The military world is definitely moving towards the adoption of robots and robotics, ensuring that there will be a lower loss of life on the battlefield, not to mention robots being more efficient at certain tasks without having to grow weary or tired even as they work round the clock. Unmanned Aerial Vehicles (UAVs) have been a mainstay in the US Army for some years now, and the Predator drone is a prime example, but what happens when you take that concept and draw more inspiration from nature? You will most probably end up with what you see above – the Micro Unmanned Aerial Vehicle (MAV), which works in the way of an eagle, as it is capable of grabbing objects on the fly with the elegance of an eagle that swoops down from high above to snatch an unsuspecting fish from the water’s surface.
These days, MAVs and UAVs are increasingly being equipped to pick up, transport, and drop off payloads, but to check out a MAV that sports such a precise form of grasping while in mid-flight is definitely something of an eye opener, and for some, an act that will require one to pick up one’s jaws from the floor afterwards. University of Pennsylvania research team members Justin Thomas, Joe Polin, Koushil Sreenath and Vijay Kumar, were the ones who programmed the quadrotor MAV after observing movements of an eagle in nature videos.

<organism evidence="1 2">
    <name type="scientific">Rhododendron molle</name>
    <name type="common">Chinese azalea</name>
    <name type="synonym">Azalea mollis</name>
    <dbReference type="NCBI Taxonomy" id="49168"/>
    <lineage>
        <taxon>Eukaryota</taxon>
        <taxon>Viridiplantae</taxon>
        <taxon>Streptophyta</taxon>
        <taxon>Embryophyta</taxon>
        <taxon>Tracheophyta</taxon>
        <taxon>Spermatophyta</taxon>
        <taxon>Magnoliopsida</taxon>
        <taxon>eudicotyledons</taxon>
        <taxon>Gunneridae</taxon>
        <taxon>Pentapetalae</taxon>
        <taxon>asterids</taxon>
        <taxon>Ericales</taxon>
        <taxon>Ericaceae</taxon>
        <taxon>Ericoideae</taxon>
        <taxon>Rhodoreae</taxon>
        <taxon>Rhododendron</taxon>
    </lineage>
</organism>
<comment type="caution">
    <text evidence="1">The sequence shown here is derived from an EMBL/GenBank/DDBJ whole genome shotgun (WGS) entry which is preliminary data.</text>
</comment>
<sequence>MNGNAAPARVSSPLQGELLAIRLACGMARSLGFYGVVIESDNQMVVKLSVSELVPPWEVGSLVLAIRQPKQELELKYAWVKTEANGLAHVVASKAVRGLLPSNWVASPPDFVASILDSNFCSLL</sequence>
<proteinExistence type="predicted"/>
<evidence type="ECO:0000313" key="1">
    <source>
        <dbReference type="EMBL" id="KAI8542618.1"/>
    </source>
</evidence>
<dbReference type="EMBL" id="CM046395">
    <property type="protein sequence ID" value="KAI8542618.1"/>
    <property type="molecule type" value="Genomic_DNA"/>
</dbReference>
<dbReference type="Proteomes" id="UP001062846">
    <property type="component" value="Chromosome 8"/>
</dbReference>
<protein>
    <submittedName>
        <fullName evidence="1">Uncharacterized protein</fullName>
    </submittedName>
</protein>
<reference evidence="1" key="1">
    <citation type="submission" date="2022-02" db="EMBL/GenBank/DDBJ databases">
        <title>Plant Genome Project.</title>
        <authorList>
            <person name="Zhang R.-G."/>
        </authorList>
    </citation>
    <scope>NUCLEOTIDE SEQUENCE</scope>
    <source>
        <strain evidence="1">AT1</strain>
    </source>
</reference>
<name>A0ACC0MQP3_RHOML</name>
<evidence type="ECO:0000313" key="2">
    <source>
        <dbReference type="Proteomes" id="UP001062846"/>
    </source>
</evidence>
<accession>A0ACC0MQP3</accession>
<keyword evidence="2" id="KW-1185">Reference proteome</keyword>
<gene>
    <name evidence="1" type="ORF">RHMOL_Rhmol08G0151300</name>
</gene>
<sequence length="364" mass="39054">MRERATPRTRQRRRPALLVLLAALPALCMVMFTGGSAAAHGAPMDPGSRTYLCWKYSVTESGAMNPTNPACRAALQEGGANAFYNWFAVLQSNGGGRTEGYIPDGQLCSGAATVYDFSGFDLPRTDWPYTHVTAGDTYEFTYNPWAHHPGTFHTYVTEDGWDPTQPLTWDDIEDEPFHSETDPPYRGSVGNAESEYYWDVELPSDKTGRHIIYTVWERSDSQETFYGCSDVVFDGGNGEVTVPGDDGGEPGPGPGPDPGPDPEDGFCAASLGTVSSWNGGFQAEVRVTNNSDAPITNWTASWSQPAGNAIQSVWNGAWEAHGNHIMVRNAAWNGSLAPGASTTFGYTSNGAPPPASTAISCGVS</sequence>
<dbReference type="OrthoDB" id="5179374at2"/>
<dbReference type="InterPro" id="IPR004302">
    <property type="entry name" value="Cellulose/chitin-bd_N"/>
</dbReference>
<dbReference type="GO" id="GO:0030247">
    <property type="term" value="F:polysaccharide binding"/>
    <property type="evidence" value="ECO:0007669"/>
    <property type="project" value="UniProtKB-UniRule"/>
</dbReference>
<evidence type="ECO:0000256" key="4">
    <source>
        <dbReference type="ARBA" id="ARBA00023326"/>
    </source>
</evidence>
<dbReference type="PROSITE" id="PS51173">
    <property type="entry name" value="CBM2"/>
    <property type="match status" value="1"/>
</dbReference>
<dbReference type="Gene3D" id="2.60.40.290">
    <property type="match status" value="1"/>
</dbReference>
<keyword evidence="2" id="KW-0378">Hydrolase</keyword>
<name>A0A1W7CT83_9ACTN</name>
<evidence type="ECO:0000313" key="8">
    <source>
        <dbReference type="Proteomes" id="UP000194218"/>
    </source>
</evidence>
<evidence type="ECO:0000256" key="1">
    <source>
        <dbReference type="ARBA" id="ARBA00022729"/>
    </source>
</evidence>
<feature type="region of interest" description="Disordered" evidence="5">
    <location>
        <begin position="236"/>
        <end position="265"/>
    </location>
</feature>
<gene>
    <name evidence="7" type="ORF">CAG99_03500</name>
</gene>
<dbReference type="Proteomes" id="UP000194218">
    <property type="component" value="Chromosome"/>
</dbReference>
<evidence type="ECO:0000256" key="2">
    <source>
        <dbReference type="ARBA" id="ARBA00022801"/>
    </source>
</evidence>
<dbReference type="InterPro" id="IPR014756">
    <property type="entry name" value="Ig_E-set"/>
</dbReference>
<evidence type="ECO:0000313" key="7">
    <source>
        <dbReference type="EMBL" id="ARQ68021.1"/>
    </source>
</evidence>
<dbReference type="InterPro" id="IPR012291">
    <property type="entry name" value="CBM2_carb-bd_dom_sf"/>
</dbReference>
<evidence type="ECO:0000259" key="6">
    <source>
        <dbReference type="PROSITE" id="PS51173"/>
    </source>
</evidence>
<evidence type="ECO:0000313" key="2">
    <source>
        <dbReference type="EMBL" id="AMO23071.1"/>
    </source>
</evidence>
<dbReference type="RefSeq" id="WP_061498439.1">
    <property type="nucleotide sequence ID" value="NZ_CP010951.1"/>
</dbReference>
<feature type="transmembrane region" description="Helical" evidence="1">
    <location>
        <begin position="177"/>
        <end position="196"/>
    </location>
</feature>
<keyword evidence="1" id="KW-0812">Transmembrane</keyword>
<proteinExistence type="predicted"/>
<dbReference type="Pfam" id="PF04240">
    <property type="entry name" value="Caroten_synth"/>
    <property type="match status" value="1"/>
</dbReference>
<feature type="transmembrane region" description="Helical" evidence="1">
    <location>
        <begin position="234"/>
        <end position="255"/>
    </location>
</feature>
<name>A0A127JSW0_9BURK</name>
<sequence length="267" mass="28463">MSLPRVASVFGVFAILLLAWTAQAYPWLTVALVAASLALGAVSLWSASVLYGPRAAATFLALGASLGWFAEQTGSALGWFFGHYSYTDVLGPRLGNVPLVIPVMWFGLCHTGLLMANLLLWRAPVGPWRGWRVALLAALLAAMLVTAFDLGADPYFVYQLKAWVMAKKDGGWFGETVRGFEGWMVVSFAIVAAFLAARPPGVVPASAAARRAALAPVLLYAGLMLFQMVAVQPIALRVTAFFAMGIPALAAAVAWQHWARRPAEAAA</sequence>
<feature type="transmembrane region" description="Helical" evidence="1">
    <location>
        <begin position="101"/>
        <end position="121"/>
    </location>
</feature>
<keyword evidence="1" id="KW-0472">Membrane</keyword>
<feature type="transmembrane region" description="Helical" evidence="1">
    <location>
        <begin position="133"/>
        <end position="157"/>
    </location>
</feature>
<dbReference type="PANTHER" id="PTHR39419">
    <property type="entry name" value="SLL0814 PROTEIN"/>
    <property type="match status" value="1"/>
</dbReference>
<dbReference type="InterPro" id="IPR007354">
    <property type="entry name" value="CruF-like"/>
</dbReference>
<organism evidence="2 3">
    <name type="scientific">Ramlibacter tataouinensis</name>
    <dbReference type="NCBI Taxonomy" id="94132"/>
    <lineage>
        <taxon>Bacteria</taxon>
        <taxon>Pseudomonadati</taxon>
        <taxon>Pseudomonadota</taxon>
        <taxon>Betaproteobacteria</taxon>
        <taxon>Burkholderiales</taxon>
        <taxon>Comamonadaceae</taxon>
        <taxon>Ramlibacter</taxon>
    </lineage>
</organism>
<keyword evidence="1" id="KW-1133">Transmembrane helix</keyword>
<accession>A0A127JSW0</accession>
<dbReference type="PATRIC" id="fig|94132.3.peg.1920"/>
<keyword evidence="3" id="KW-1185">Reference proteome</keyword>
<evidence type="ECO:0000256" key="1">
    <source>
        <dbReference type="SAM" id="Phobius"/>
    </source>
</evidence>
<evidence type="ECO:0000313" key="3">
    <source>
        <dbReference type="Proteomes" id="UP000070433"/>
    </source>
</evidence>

They realized that birds of prey tend to reduce the velocity of its claws dramatically in relation to its prey, doing so by sweeping its legs back at the point of impact so that it can grasp its intended target without having to slow down an iota. As the MAV tips the scales at a mere 500 grams, a design that can accommodate an appropriately light weight arm and gripper would serve the advancement of this idea well.
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